Tucked in at night by her husband, her four kids, and the Wasatch Mountains, Emily Bailey runs A Homeschool Unscripted. Her work is to hold the space for childhood, and be the homeschool mentor she never had.

Mothers on the wall

I have three limited edition Caitlin Connolly art prints on the wall in my guest room.  They are entitled: “Mother Earth,” “Mother of All Living,” and “Mother Protecting.”   On early mornings like this one, I steal downstairs, turn down the covers, make myself at home in this room meant for others, and gaze at these mothers.

The common thread between them is the depiction of strong women doing the hard, vital work of life-giving.

They look at once raw and refined, centered and vulnerable.  Desperate and sure.

They’re all taking risks and making tough calls.

If that doesn’t define motherhood, I don’t know what does. 

When my first baby was little more than a year old, he stood up in the bathtub (against my warning) and slipped.  As he fell, his chin struck the side of the porcelain tub and split.

Without hesitation, I lifted him from the tub, wet a clean washcloth and tried to apply pressure to the wound.  He pushed me away, blood dripping onto the tile floor.  I put him to my breast, hoping the pressure from his face against me as I nursed him would be enough to stop the bleeding.

It was a swift, instinctive solution, and it worked.  After a couple of minutes the bleeding subsided, and he fell asleep.  But I didn’t like the look of the flap of skin and flesh I saw.   I knew he’d never let me bandage it.  Would it start bleeding again any moment?  How much blood is too much blood?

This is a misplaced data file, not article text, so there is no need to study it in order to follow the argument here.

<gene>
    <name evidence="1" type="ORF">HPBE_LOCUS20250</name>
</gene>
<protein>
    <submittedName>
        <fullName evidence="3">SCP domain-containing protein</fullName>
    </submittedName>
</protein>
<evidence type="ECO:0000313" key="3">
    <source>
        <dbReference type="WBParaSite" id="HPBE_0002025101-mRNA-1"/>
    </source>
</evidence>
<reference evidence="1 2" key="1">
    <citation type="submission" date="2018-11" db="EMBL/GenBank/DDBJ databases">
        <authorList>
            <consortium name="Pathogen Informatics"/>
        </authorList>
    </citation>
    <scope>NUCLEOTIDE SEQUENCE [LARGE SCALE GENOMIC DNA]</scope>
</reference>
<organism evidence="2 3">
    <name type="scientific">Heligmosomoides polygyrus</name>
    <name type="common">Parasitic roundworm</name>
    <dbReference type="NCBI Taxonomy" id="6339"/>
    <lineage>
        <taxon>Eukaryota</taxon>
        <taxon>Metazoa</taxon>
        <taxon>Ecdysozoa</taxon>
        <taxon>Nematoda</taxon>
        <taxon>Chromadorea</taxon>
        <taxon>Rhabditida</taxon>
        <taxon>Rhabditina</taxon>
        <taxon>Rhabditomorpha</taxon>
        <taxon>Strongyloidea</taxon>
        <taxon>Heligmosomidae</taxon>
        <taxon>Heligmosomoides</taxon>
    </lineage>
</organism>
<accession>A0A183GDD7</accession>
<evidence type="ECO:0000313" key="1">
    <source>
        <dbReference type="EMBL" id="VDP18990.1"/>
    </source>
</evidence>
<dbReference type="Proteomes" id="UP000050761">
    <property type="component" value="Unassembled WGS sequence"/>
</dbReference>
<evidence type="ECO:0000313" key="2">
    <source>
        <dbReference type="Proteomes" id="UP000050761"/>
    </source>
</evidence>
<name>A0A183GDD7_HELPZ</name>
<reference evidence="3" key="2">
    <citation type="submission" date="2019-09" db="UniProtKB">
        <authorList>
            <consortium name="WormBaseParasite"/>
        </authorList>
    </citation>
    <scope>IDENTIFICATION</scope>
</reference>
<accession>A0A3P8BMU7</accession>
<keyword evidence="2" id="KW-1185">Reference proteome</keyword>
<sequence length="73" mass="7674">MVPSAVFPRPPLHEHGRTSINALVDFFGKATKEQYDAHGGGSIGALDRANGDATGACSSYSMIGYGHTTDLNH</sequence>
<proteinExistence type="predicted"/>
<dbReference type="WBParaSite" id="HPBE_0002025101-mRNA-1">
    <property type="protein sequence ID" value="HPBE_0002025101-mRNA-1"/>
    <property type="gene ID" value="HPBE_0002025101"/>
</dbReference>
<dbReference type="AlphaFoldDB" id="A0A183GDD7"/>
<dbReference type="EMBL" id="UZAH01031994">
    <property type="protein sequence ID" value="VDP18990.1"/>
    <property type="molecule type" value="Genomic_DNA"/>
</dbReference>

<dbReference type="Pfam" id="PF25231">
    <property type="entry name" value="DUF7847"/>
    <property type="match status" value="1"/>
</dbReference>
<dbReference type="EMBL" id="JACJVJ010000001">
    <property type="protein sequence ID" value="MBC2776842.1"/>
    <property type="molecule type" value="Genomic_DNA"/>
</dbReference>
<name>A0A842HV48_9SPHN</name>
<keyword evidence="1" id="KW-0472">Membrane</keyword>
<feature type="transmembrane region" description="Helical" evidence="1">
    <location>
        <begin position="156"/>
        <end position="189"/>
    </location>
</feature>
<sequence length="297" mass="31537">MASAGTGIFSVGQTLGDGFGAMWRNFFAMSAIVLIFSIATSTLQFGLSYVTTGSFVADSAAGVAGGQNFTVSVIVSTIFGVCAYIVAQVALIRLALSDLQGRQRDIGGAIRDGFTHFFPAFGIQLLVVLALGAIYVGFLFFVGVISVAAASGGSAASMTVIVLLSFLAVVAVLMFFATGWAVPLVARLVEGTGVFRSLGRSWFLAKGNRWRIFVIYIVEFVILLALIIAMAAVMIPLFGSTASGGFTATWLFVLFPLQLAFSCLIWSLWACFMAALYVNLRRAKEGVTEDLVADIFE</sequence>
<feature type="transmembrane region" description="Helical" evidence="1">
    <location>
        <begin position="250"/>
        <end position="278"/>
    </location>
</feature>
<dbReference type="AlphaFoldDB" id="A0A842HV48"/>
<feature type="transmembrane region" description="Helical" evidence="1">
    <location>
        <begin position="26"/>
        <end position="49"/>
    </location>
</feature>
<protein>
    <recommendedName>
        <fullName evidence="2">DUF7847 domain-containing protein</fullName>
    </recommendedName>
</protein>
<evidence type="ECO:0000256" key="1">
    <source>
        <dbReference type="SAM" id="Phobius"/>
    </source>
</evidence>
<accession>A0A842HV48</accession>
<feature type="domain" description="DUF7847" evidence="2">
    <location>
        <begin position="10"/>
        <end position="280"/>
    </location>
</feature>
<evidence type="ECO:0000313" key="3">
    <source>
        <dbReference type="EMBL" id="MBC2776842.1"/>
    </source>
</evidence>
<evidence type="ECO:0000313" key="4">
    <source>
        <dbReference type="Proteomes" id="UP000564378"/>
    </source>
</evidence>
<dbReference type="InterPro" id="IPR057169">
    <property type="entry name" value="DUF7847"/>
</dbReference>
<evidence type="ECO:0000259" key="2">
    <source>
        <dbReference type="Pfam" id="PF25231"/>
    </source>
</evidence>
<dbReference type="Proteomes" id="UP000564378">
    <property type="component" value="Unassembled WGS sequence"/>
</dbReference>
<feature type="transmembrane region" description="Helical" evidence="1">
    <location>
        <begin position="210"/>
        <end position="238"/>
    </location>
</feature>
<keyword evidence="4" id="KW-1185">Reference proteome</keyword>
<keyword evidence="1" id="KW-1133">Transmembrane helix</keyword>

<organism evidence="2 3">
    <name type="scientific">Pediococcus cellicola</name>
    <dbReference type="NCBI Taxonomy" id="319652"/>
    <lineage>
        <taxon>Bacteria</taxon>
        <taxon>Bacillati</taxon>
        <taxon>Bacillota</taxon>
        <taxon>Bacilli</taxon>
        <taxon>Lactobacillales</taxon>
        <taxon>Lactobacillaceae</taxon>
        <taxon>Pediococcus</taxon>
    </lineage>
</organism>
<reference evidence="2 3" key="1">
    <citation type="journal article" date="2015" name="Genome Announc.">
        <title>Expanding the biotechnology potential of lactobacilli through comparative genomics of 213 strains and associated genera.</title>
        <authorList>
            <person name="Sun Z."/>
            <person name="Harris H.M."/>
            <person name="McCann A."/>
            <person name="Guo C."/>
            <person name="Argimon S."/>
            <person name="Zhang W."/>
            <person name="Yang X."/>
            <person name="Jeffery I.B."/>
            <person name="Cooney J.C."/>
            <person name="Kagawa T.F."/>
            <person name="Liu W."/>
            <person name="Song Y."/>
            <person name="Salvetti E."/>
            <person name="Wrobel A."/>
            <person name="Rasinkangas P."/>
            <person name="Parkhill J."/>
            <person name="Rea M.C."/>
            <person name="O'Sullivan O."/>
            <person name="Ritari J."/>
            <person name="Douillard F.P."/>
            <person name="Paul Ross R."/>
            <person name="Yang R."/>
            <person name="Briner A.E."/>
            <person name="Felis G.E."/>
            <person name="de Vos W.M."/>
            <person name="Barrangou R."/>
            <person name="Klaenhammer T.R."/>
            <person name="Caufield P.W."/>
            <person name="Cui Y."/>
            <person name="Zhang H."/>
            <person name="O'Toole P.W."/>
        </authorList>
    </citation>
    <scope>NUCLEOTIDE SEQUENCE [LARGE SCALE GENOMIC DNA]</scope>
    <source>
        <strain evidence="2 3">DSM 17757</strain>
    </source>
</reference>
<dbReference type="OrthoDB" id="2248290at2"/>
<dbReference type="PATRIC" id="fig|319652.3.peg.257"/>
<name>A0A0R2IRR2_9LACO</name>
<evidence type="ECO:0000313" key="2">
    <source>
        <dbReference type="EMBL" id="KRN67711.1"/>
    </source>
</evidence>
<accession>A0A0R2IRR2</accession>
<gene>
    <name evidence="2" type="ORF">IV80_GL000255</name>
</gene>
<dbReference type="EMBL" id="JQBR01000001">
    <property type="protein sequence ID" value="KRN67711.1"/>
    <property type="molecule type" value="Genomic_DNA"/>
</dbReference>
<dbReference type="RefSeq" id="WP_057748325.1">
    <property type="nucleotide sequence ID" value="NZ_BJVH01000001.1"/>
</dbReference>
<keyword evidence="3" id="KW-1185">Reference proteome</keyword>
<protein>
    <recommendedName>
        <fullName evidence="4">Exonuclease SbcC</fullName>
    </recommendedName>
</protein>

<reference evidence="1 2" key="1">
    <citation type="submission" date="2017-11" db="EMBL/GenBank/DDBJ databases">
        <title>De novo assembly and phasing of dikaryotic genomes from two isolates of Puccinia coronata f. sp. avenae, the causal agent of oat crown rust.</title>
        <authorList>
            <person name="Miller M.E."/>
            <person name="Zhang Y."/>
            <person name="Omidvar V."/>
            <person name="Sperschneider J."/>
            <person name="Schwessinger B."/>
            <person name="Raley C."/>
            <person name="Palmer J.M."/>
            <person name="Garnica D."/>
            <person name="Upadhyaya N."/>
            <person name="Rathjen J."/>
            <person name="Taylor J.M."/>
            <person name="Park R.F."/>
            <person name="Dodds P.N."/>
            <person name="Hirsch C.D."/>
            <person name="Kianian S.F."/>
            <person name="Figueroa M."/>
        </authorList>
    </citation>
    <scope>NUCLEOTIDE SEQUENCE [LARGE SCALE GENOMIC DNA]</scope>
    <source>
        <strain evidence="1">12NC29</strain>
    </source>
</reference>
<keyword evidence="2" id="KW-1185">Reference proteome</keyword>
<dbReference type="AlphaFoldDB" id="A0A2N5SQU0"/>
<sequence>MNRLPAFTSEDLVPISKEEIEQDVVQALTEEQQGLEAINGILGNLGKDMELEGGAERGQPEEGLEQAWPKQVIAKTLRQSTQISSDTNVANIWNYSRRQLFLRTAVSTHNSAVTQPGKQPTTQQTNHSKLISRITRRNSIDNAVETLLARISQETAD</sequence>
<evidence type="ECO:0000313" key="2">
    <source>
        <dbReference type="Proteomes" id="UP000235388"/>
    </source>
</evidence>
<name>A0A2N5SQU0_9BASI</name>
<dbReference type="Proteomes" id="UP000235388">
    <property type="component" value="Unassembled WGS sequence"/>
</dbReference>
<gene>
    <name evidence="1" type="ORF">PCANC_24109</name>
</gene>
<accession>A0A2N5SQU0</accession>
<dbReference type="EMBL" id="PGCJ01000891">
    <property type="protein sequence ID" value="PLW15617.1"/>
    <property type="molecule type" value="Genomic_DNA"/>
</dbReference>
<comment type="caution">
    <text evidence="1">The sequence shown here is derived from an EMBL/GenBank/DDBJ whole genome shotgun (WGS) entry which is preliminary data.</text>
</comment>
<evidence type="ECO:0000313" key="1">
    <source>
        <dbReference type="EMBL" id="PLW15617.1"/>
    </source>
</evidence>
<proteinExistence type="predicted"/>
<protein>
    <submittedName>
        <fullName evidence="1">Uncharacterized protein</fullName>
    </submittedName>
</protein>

It was borderline. 

I wiped his blood from my chest and called my mom.  “How do you know if your baby needs stitches?” I asked. 

“I don’t know,” she replied, “but I can tell you what my experience was taking your sister to get stitches when she was little.” 

She concluded, “If it’s under his chin, people won't notice the scar.”

She couldn’t, and didn’t, tell me what I should do.  Hearing her story both frightened and reassured me, and I suppose it did influence my decision somewhat.  But the call was mine, not hers.  I was the mother now.

The irony here is that as a daughter, I still believe mothers always know what to do.  But as a mother it rarely feels that way.

I’ve often reflected on that early parenting moment and the room it made inside me for instinct and doubt to coexist.  As steward over four children now, many decisions fall to me that affect both the present moment and the future.  Their future.  But the choice is mine.  And there’s no perfect answer.  

So I do it anyway.  And I do it afraid. 

Mothering is one tough call after another.  In all the time spent second-guessing (and I’ve spent a lot  of time second-guessing over my decade of parenthood), my instincts have always been right.

Or at least right enough.

So, like the mothers on the wall, I will set my intention, trust my instinct, and jump.

Bouncing back

Lessons my dad has taught me